George Luz

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George Luz
Pfc george luz 506e.jpg
Nickname(s) Luz
Born (1921-06-17)June 17, 1921
Fall River, Massachusetts
Died October 15, 1998(1998-10-15) (aged 77)
West Warwick, Rhode Island
Place of burial Rhode Island Veterans Cemetery
Allegiance  United States
Service/branch United States Army
Years of service 1942-1945
Rank US Army WWII T4C.svg Technician 4th Grade
Unit Easy Company, 2nd Battalion, 506th Parachute Infantry Regiment, 101st Airborne Division

World War II

  • Delvina (wife)
  • Lana Miller Luz (daughter)
  • George, Jr. (son)
  • Steve (son)
  • Louise (sister)
  • Rita (sister)
Other work Maintenance consultant

Technician Fourth Grade George Luz, Sr. (17 June 1921 – 15 October 1998)[2] was a non-commissioned officer with Easy Company, 2nd Battalion, 506th Parachute Infantry Regiment, in the 101st Airborne Division during World War II. Luz was portrayed in the HBO miniseries Band of Brothers by Rick Gomez.


Luz was born in Fall River, Massachusetts to Portuguese descended parents, and grew up in West Warwick, Rhode Island.[3] He had nine siblings while growing up.[4] He dropped out during his junior year of high school[3][5] and enlisted on 25 August 1942 at Providence, Rhode Island.[5]

Military service[edit]

George Luz had a knack for causing trouble with his sense of humor, and his ability to imitate just about anyone.[6] During a training exercise in England, Luz did an impression of one of the regimental staff officers, ordering Easy Company Commander Herbert Sobel to cut an English farmer's fence and letting loose a herd of cows.[6]

Luz jumped into Normandy on 6 June 1944.[3] Because he thought he would never manage to get out of the plane (he was 5th in the stick), he asked another soldier to exchange seats so he could jump sooner.[7] Luz did after he had kicked out his leg bag containing his radio and other equipment.[7] When Luz landed, he was alone and was unable to locate any of his comrades.[7] Before his death in 1998, Luz recalled ducking behind a hedgerow for cover, looking up and seeing fellow paratroopers shot by tracer rounds.

Luz managed to regroup with his company the next day and assisted in the taking of Carentan. A few months later, Luz jumped into the Netherlands with the rest of Easy Company during Operation Market Garden.[3] Near Christmas 1944, Luz and the rest of Easy Company participated in the Battle of the Bulge, where Luz lost several friends to German artillery.[3] Luz is credited with keeping Easy Company morale up with his humor in dire times.[citation needed]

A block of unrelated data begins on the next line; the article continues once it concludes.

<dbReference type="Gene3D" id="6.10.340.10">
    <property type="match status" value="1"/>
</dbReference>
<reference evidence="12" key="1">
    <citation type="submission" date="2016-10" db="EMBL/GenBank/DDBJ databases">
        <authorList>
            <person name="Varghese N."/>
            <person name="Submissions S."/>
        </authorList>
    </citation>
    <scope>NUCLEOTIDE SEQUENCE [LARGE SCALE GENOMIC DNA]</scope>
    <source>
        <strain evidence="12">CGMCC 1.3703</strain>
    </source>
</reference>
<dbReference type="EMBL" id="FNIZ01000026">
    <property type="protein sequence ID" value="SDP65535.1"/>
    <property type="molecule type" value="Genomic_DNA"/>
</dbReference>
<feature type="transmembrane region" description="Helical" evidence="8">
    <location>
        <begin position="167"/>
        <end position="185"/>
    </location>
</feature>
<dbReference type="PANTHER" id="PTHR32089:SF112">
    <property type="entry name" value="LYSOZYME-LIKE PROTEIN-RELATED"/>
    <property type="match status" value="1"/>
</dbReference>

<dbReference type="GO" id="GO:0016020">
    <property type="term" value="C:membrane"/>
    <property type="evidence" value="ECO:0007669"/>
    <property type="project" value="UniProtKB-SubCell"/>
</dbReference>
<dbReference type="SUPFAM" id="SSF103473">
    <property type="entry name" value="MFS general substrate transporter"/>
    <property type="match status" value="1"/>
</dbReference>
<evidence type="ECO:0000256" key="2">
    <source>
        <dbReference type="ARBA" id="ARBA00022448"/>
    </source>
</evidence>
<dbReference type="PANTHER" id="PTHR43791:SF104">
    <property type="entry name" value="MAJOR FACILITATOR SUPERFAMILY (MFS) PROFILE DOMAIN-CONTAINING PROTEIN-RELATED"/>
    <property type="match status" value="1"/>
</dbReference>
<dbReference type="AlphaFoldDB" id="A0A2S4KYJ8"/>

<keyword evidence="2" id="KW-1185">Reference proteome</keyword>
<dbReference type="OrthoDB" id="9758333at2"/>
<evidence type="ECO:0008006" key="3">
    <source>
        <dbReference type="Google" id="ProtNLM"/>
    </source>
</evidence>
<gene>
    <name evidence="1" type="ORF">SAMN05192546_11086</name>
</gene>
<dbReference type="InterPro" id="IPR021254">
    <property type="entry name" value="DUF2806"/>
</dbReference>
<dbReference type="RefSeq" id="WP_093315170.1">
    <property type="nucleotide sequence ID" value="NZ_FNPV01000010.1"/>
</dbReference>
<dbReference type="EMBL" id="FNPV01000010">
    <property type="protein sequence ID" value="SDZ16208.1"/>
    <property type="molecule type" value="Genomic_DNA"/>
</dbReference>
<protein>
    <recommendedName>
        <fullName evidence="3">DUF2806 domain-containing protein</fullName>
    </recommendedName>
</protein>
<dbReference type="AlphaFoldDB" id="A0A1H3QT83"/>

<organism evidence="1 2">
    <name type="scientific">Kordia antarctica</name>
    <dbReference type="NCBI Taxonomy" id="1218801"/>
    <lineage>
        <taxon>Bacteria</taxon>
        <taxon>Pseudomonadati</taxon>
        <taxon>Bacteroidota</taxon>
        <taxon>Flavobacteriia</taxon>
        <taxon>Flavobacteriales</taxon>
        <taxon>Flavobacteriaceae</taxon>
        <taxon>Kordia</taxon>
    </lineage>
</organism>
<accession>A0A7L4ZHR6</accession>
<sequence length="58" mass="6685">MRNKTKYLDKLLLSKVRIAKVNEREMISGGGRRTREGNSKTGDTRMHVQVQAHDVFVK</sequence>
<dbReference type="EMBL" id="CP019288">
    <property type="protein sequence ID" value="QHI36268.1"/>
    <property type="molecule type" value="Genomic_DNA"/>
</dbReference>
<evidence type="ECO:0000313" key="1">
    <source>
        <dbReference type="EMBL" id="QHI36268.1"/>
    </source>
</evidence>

Later years[edit]

After returning home, Luz settled in West Warwick, Rhode Island and married Delvina. In Stephen E. Ambrose's book, Band of Brothers, it was wrongly stated that after the war, George became a handyman. His son revealed that he had worked as a maintenance consultant, and he was killed in an industrial accident.[8]

Death and funeral[edit]

While working on a large 7,200 lb. industrial dryer, the machine slipped off its supports and fell on Luz.[8] Doctors said he died immediately.[8] In Luz's remembrance at the funeral home, there was a line down the street of 1,600 people waiting to pay their respects. Luz was buried with his medals on his chest, of which his family had no prior knowledge.[8] Luz is buried at the Veterans Cemetery in Exeter, Rhode Island.


  1. ^ DeAngelis, Frank. "Luz's shadowbox". Retrieved 2009-10-07. 
  2. ^ Social Security Death Index record
  3. ^ a b c d e Brotherton, p. 261.
  4. ^ Brotherton, p.262.
  5. ^ a b Luz's records on NARA
  6. ^ a b Ambrose, p.46.
  7. ^ a b c Ambrose, p.70.
  8. ^ a b c d Brotherton, pp.266-267.


  • Ambrose, Stephen E. (1992). Band of Brothers: Easy Company, 506th Regiment, 101st Airborne from Normandy to Hitler's Eagle's Nest. Simon & Schuster. ISBN 978-0-7434-6411-6. 
  • Brotherton, Marcus (2009). We Who Are Alive and Remain: Untold Stories from The Band of Brothers. Berkley Caliber. ISBN 0-7434-6411-7. 
  • Winters, Richard D., with Cole C. Kingseed (2006). Beyond Band of Brothers: The War Memoirs of Major Dick Winters. St. Martin's Press. ISBN 0-425-20813-3. 

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